The Renaissance of Downtown Hot Springs
by Josh Williams
photography by Amanda Shelley Ledbetter
Tuesday. 9:15 am. Hot Springs, Arkansas. A person is walking to their favorite coffee shop and hair salon because of the rebuilt, usable, pedestrian-friendly sidewalks that line the streets. A person confined to a wheelchair is now able to enter their local neighborhood grocery store with ease because of the renovated access ramps. A mother is walking her dog and strolling with her young child to a newly established, memorial city park on the site of an old, condemned hotel that was a haven for vagrants and drug addicts. Locally sourced food trucks gather downtown on the last Friday of every month. The days of yore are being revisited because the century-old bathhouses that line Central Avenue are actually able to give baths to people today. Downtown Hot Springs is coming back to life, and it’s getting the much-needed attention it deserves. These improvements are thanks to the hard work of the dedicated citizens of Hot Springs, particularly the ones that make up the Hot Springs Metro Partnership.
Jim Fram is the President of the Hot Springs Chamber of Commerce and has been in public service for more than two decades: He was the Senior Vice President of Economic Development for the Tulsa Chamber of Commerce in oil country. He worked for the COC in the college town of Lincoln, Nebraska. He also had prior stops in Arkansas, representing Harrison and Little Rock. He’s seen a variety of towns and has been immersed in varying economies and social structures, but the same desires resonate throughout every community in our nation: Get the economy to the next level. The attitude in Hot Springs is no different.
“I’ve been the Chamber president for three years now,” Jim said, “and this is the first time we’ve had investors come to our office and inquire about properties and discuss development on a daily basis. Everyone from that entrepreneurial spirit with little resources to the seasoned developers with a track record of success are showing more and more interest every day. It’s exciting.” This is good news for a tourist town with one of the very worst economies in the nation since 2008.
“The Chamber has over 1000 businesses that hold membership with us. Our job is to make sure these businesses do well, and our town thrives,” Jim stated. “By improving the heart of our city, we are able to keep the emphasis on shopping locally. By keeping [downtown] clean and safe, we can craft positive things to say about our community and keep it moving in the right direction.” Hot Springs hasn’t always been perceived in a positive light: But then again, old gambling towns rife with a history of mob activity and crooked politics rarely are. Hot Springs was Vegas before Vegas. All the more reason to save the struggling community.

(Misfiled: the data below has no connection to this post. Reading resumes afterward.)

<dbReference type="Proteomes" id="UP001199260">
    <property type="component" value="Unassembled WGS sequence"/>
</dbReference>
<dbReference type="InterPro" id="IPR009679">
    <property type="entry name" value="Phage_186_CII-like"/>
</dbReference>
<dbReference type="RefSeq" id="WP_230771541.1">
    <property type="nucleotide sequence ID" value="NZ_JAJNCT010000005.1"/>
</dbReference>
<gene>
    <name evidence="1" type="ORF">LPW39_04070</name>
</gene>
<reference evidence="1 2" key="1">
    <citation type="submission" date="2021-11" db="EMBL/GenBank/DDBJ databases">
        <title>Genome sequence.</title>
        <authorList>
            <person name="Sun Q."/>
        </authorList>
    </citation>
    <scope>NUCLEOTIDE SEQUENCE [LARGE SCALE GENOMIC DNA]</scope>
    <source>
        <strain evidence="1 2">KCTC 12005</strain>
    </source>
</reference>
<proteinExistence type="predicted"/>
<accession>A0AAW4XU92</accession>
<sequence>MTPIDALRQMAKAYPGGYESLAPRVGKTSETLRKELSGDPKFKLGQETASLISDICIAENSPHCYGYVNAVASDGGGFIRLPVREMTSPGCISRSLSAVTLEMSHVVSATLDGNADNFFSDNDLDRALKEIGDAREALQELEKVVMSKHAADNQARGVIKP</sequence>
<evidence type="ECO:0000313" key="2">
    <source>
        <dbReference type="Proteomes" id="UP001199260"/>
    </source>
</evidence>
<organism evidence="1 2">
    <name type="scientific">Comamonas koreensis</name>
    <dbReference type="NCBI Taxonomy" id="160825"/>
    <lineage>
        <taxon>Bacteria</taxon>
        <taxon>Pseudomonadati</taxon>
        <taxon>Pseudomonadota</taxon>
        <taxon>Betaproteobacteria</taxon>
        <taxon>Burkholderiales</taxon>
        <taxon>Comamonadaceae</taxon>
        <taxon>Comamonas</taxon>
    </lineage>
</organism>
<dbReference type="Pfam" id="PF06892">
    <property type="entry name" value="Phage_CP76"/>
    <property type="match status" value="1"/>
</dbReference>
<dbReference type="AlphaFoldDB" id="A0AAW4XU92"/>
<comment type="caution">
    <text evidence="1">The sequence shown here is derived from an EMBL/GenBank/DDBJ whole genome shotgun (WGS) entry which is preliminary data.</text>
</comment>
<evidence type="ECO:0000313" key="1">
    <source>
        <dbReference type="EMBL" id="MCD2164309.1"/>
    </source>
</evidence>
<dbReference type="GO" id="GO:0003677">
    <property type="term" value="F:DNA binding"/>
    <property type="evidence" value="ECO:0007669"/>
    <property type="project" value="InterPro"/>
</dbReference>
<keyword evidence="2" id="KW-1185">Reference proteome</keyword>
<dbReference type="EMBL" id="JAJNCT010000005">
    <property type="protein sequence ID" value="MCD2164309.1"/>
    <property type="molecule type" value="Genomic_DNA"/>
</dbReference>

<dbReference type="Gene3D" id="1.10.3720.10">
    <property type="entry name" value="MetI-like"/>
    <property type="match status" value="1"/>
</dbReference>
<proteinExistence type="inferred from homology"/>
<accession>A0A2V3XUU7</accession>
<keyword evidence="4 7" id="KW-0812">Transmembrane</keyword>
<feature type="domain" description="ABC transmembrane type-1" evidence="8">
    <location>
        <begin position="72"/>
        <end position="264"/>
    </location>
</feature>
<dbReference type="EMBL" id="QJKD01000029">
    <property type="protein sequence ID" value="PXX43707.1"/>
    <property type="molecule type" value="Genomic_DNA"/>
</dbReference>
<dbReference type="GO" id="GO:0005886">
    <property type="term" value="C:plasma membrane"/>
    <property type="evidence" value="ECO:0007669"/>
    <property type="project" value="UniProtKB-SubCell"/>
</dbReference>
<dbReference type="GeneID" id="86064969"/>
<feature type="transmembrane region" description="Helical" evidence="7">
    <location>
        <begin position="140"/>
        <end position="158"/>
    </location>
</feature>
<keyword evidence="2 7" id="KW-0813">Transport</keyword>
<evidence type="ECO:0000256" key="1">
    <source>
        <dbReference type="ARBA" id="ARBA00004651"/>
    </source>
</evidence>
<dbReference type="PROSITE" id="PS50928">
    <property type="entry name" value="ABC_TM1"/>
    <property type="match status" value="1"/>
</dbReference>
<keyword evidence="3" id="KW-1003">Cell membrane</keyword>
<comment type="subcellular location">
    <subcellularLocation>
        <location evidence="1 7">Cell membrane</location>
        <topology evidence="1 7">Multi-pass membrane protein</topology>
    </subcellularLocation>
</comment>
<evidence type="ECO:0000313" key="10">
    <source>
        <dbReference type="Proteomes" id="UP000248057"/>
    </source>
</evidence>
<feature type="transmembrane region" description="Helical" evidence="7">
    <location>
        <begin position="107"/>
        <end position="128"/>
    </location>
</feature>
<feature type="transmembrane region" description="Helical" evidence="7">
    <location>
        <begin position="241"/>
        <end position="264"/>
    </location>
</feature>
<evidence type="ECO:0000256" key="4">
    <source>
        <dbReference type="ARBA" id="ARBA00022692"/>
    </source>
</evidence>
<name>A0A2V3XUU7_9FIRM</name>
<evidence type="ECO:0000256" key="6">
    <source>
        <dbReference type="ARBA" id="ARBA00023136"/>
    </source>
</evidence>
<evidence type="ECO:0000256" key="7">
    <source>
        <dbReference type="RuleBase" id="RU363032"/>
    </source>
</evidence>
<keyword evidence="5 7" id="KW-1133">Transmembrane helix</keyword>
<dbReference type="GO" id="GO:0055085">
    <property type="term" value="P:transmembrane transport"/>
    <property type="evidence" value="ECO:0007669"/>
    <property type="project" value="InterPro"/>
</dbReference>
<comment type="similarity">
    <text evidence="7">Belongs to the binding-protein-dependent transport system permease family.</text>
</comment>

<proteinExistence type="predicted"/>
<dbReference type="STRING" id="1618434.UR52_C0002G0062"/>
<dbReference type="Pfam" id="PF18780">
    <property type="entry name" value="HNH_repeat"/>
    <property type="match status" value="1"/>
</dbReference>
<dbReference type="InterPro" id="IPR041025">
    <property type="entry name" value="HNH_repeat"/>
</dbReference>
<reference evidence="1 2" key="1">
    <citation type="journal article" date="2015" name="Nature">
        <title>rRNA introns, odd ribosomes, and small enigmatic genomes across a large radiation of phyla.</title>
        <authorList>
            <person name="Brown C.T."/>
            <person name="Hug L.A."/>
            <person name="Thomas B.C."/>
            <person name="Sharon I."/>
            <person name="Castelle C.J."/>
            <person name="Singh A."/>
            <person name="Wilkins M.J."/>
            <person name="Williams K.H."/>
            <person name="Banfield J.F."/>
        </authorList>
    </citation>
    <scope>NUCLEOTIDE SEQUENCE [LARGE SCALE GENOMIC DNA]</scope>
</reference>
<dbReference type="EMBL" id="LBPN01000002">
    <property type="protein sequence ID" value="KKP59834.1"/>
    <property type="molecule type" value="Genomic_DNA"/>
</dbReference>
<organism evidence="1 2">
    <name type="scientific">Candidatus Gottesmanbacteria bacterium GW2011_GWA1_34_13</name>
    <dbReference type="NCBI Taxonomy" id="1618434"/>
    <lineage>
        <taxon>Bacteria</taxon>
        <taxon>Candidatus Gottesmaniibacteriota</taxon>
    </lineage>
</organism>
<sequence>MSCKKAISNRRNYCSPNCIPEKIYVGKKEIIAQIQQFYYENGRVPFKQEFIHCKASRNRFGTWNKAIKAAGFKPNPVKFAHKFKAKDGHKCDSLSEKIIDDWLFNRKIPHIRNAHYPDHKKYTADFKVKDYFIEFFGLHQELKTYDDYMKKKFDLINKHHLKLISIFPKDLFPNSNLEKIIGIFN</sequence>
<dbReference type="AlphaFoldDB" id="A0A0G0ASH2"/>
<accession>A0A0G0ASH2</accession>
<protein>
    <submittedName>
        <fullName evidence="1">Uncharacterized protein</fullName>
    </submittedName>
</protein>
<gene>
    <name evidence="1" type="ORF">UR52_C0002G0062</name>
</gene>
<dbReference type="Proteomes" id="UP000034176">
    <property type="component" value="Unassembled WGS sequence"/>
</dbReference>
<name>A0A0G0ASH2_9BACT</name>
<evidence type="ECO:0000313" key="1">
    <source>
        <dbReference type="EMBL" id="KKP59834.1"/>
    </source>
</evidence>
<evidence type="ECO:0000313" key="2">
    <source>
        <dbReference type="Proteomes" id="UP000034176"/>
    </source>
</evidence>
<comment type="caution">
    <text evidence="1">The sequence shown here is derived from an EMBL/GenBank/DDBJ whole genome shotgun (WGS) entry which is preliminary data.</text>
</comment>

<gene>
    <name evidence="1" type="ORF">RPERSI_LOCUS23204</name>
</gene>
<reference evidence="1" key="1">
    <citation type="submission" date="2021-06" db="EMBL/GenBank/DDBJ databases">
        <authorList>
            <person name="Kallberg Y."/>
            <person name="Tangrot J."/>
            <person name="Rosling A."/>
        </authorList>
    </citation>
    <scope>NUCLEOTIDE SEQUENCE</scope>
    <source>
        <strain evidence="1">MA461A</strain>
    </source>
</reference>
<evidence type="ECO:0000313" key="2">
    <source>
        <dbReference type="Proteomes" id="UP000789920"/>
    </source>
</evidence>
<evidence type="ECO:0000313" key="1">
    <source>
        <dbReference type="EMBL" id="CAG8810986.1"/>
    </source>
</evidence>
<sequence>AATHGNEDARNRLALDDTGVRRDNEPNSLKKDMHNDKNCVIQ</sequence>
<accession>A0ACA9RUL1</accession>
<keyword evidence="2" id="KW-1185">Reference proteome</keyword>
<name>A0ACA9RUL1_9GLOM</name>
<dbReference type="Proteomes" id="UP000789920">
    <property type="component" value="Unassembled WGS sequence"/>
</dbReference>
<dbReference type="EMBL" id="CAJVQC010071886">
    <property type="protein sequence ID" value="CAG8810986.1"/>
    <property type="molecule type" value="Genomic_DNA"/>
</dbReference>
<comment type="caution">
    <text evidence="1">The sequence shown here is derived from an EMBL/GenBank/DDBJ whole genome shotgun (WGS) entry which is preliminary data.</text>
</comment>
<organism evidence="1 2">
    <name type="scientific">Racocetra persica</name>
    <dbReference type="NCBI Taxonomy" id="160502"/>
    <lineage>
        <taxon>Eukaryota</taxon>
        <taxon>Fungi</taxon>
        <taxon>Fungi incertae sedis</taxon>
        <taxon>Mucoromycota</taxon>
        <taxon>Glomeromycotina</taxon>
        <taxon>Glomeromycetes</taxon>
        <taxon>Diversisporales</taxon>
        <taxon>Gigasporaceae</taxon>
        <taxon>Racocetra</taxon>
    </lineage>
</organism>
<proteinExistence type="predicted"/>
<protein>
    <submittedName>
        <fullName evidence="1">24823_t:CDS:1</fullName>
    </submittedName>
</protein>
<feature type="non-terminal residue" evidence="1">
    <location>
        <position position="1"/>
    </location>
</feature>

Jim said, “We are in a unique place. The landscape, the low cost of living, the artist community, the restaurants, the selection of retail—there is unlimited potential here. We have a main thoroughfare, on one side you have the oldest national park in the country, and on the other side you have these historically significant buildings. When just one investor, in any form comes on board, more follow suit. When the domino effect starts, it’s hard to stop.”
One of the biggest modes of assistance Hot Springs could receive is just plain exposure. For a troubled economy, it’s hard to find ways to keep the lights on, let alone trying to turn on the lights in the public’s field of vision. Unfortunately, and incorrectly, advertising dollars are the first things to be cut from a business’ budget. And with all the bureaucratic red tape to wade through to secure funds from Uncle Sam, economic progress can take time. So, it’s going to take Hot Springs pulling itself up by the bootstraps to really get anything moving. And it is happening. But until everyone gets on board, the workload will be heavy.
“Even with all the old negative stigmas attached to Hot Springs,” Jim said, “they are beginning to be overshadowed by all the positives from the community. When you look at all the history here—Major League Baseball spring training, the gangsters, the movie stars, I mean—we had a two-term sitting president that grew up right here, walked the same streets and navigated the same mountains that we do every day. We need to take advantage of these things.”
The rebuilt sidewalks are just the beginning: The recently renovated bathhouses, particularly the Superior and Hale, are operational with new business; the 102-year-old Thompson Building will house a 60-room boutique hotel; the continued clean-up of the debacle that is the Majestic Hotel mess is finally being addressed—things are starting to happen. Referring to the Majestic Hotel, Jim said, “People like Bill Burrough and Cole McCaskill have done a great job working with agencies like the ADEQ and EPA. It’s a long process, but we will get there. We will get it cleaned up. We’ve got plans for everything from an outdoor amphitheater to a performance venue to a splash pad—everything from mild to wild has been suggested.”
It’s time to strike while the iron is hot. And it’s burning up in here. Jim said, “We’re trying to move the community in a growth pattern. We are bringing new jobs and new income. I don’t think anybody can argue with that.”
For more on Downtown Hot Springs visit www.hotspringsmetropartnership.com or call 501-321-1700.